Let’s stop the proposed neonicotinoids ban
In March 2017, the European Commission submitted new proposals to a Standing Committee of Member States called SCOPAFF (Standing Committee of Plants, Animals, Food and Feed) to ban all outdoor uses of neonicotinoid (neonic) seed treatments in non-bee-attractive crops such as wheat, barley, sugar beet and veg. These are your seed treatments. We need you to understand the arguments, hear what people are saying and act now so that common sense wins.
What’s the current situation? What can I do?
We anticipate that the proposals will be discussed at the SCOPAFF meeting in November. However, the position is far from clear.
Some Member States favour the ban; others question the proposals or want to wait for the European Court of Justice to rule on the use of neonics in oilseed rape or the full EFSA impact review on neonic seed treatments.
The UK Government has queried the timing of the proposals and the logic of basing them on a theoretical risk. Yet it is not definite that it will vote against.
Given this uncertainty, there are two ways you can make a difference:
How do I handle criticism?
You may be challenged about your use of neonic seed treatments. These answers should help you respond.
“Neonics should be banned because they persist in the soil”
Neonicotinoids can be found in soil after use as a seed treatment, but their persistence is well within regulatory guidelines. Their ‘bioavailability’ – whether they are taken up by and protect plants in subsequent crops – is low; if this did happen, farmers wouldn’t need to use a seed treatment every year to protect their crop. Unfortunately, subsequent crops are susceptible to pest damage.
“Only a fraction of a seed treatment is taken up by the plant”
Seed treatments are the most targeted approach to protecting plants from insect damage; they only control insects that would otherwise eat the crop, leaving those that use the crop as cover untouched. This compares to the application of a broad-spectrum insecticide across the whole field which may affect beneficial insects as well as target pests.
”Neonics accumulate in nearby plants”
One paper suggests that this could be an issue; nearby plants were found to have higher neonic levels than in the treated crop in the middle of a field of oilseed rape. We cannot rationalise this data and it doesn’t agree with previous findings. Clearly, neonic seed treatments need to be used carefully to avoid scattering treated seeds into margins – stewardship is key.
“Neonics aren’t necessary and farmers should use alternatives”
A number of NGOs made similar comments three years ago when the ban on neonic seed treatments in oilseed rape came into force. It has proved so difficult to establish the crop that the area of oilseed rape in the UK has diminished by 23% since the year before the ban – essentially we have lost one in four fields of oilseed rape.
What’s the threat?
Seed treatments used in vital crops could be lost.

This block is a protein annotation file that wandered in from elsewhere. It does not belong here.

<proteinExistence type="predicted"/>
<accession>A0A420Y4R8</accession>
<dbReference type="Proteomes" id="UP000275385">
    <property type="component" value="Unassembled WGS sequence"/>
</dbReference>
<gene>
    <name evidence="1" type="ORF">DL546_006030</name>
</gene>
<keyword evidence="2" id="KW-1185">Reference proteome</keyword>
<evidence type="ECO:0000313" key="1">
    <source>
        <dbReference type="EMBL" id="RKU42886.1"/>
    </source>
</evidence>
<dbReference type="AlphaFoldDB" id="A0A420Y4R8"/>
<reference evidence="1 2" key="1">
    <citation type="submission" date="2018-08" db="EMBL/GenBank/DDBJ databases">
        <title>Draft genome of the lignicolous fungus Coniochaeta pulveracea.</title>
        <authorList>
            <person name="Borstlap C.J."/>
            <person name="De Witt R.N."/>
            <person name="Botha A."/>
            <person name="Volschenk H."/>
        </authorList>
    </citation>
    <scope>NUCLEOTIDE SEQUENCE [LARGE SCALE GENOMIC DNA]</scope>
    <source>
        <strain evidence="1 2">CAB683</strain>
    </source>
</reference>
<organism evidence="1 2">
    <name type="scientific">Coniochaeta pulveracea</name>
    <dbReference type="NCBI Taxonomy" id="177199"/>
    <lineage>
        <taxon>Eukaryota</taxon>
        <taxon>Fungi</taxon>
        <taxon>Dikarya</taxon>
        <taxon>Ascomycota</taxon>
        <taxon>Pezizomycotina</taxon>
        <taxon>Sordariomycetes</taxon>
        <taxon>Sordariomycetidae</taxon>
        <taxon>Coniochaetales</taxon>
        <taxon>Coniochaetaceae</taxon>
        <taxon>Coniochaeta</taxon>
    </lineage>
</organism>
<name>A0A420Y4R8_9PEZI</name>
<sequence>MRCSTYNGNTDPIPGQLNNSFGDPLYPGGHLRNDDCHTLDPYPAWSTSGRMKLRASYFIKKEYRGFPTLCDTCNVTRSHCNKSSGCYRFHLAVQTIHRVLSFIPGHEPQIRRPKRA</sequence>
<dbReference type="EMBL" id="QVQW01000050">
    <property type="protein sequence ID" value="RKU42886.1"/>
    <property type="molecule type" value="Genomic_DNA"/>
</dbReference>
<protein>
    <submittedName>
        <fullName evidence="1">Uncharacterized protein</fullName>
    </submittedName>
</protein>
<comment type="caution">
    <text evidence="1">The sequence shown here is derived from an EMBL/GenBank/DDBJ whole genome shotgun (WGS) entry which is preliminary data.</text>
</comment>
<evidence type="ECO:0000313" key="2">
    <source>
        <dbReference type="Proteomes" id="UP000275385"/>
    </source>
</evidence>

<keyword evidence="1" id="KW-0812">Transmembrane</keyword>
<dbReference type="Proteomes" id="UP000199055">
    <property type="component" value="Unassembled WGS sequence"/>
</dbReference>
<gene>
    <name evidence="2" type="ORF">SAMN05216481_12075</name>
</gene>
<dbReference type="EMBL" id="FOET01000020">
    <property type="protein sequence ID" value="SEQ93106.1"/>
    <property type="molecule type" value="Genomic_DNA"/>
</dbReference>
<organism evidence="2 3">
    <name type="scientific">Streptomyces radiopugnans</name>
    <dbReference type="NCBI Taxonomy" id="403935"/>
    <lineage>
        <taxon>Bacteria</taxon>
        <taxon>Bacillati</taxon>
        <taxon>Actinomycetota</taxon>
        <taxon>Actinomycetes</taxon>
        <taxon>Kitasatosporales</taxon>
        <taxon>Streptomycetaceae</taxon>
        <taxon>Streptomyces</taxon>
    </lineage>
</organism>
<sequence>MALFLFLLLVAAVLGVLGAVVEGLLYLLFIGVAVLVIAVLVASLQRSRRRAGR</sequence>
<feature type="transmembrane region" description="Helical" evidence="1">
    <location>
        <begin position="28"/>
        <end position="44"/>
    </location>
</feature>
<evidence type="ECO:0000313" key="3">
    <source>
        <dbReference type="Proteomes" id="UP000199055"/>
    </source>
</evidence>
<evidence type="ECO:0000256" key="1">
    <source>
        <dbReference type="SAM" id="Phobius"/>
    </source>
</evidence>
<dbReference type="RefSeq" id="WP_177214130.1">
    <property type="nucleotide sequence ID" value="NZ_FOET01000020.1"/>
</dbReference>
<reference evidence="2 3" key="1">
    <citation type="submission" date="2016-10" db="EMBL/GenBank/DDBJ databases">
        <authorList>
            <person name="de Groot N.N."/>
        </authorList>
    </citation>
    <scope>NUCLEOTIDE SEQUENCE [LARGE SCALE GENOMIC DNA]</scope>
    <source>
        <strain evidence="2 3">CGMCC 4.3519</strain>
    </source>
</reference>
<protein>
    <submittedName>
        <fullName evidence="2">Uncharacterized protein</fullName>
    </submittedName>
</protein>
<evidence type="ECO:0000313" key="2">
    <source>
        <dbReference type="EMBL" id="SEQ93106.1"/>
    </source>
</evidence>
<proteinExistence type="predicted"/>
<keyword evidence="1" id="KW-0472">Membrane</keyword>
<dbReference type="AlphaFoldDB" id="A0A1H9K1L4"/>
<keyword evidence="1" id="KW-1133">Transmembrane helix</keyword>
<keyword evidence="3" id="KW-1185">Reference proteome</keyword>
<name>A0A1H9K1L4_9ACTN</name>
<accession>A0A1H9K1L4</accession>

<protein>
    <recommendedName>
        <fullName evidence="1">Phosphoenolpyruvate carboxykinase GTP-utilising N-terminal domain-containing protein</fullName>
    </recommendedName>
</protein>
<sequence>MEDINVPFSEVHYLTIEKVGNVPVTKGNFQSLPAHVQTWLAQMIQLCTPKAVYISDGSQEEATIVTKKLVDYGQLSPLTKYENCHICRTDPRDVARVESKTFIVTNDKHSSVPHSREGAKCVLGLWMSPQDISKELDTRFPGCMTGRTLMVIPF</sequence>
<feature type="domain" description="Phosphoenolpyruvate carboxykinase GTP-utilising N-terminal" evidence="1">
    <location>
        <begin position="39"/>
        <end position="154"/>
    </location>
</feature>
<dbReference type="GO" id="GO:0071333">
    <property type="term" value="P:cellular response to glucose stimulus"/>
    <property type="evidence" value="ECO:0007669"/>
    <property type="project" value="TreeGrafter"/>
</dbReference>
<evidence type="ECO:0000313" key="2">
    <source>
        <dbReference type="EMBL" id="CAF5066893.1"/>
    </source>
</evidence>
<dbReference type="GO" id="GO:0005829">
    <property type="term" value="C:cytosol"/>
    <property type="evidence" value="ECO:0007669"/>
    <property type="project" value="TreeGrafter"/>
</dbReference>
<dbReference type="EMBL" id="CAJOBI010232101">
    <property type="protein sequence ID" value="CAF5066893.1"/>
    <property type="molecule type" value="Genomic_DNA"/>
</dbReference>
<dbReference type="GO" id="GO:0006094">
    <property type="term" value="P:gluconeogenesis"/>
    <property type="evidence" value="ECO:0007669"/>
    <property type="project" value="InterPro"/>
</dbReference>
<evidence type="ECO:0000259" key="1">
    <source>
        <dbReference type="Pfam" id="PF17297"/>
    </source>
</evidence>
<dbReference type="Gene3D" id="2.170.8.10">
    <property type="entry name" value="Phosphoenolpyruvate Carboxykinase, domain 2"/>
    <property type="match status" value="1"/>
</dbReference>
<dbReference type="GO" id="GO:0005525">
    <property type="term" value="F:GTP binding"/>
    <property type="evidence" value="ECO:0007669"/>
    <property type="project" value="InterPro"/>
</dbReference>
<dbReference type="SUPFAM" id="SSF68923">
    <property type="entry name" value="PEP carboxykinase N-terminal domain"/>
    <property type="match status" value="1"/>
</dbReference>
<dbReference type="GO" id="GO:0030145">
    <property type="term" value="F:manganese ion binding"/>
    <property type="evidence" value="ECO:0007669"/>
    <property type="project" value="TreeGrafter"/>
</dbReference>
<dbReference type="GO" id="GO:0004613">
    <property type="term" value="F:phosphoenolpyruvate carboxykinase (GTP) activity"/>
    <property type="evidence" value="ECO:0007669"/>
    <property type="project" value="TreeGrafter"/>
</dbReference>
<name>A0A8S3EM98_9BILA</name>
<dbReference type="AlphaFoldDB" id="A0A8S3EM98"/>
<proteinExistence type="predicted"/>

Deter is used by farmers as a seed treatment in wheat and barley, mainly to control aphids, the major vector involved in the highly damaging Barley Yellow Dwarf Virus (BYDV). In addition, nearly half of farmers use Deter more for its ability to ‘deter’ slug attack on the seeds than for its insecticidal activity.
Poncho Beta and Syngenta’s Cruiser SB seed treatments in sugar beet would also be banned. In this crop, there is no alternative spray to control the most important aphids, and many fear that beet virus yellows would be impossible to control in the absence of an effective seed treatment.
The proposals: Bayer’s counter-argument
Bees do not forage, or normally visit, cereals or sugar beet crops. We insist on good stewardship practices within Integrated Pest Management (IPM) programmes so that farmers protect pollinators from potential risks. In their explanation, the European Commission based their proposals on a Bee Guidance document that has not been ratified by Member States.
Naturally, we are very concerned that the Commission would take far-reaching decisions using a risk assessment approach that has never been adopted, primarily due its severe shortcomings, and that it did not consider carrying out a transparent impact assessment before proposing these legislative measures.
Bayer’s position is that we are all concerned about bee health, but to propose a ban based on concerns for bees and other pollinating insects in non-bee-attractive crops is frankly bizarre. It is therefore clear that the decision to table these proposals was made without consideration of the impact that any ban would have on a UK or European farmer’s ability to grow a high-quality, affordable crop of wheat, barley or sugar beet.
The environmental case
Seed treatment is still the most environmentally preferable method of crop protection:
Today’s seed treatments contain low quantities of active substances, very precisely applied and highly targeted in use. The equivalent amount of seed treatment used over a 10,000m2 field, for instance, is just 58m2, without the risk of overspraying.
Bees are not active in these crops
Bees do not forage, or normally visit, cereals or sugar beet crops.